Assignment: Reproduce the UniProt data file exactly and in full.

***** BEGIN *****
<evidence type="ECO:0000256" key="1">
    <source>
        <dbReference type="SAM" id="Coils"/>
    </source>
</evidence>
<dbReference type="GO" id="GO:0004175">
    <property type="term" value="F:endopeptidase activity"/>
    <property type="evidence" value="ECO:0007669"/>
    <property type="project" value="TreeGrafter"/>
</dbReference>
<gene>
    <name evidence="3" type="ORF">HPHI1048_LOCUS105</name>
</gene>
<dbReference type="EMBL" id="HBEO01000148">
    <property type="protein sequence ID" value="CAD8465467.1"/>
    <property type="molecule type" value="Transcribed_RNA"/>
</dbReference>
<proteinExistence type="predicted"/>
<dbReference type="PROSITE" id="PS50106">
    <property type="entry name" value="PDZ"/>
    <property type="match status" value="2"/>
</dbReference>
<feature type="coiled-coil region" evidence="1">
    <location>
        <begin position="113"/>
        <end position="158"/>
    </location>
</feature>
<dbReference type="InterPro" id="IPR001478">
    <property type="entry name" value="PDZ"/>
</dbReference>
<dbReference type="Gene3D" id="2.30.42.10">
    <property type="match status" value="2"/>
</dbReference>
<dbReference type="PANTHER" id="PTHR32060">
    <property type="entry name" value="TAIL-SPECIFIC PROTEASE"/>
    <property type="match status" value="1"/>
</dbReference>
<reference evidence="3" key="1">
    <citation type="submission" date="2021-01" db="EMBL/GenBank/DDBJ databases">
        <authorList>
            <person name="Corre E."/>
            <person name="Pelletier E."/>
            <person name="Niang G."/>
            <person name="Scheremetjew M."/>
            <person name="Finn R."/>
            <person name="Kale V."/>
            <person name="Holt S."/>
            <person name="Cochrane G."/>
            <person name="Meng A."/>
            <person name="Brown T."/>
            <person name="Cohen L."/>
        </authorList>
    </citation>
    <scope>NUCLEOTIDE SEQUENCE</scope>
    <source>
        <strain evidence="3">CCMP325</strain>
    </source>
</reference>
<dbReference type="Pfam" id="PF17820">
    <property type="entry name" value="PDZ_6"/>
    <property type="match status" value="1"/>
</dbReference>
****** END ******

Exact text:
<evidence type="ECO:0000256" key="1">
    <source>
        <dbReference type="SAM" id="Coils"/>
    </source>
</evidence>
<dbReference type="GO" id="GO:0004175">
    <property type="term" value="F:endopeptidase activity"/>
    <property type="evidence" value="ECO:0007669"/>
    <property type="project" value="TreeGrafter"/>
</dbReference>
<gene>
    <name evidence="3" type="ORF">HPHI1048_LOCUS105</name>
</gene>
<dbReference type="EMBL" id="HBEO01000148">
    <property type="protein sequence ID" value="CAD8465467.1"/>
    <property type="molecule type" value="Transcribed_RNA"/>
</dbReference>
<proteinExistence type="predicted"/>
<dbReference type="PROSITE" id="PS50106">
    <property type="entry name" value="PDZ"/>
    <property type="match status" value="2"/>
</dbReference>
<feature type="coiled-coil region" evidence="1">
    <location>
        <begin position="113"/>
        <end position="158"/>
    </location>
</feature>
<dbReference type="InterPro" id="IPR001478">
    <property type="entry name" value="PDZ"/>
</dbReference>
<dbReference type="Gene3D" id="2.30.42.10">
    <property type="match status" value="2"/>
</dbReference>
<dbReference type="PANTHER" id="PTHR32060">
    <property type="entry name" value="TAIL-SPECIFIC PROTEASE"/>
    <property type="match status" value="1"/>
</dbReference>
<reference evidence="3" key="1">
    <citation type="submission" date="2021-01" db="EMBL/GenBank/DDBJ databases">
        <authorList>
            <person name="Corre E."/>
            <person name="Pelletier E."/>
            <person name="Niang G."/>
            <person name="Scheremetjew M."/>
            <person name="Finn R."/>
            <person name="Kale V."/>
            <person name="Holt S."/>
            <person name="Cochrane G."/>
            <person name="Meng A."/>
            <person name="Brown T."/>
            <person name="Cohen L."/>
        </authorList>
    </citation>
    <scope>NUCLEOTIDE SEQUENCE</scope>
    <source>
        <strain evidence="3">CCMP325</strain>
    </source>
</reference>
<dbReference type="Pfam" id="PF17820">
    <property type="entry name" value="PDZ_6"/>
    <property type="match status" value="1"/>
</dbReference>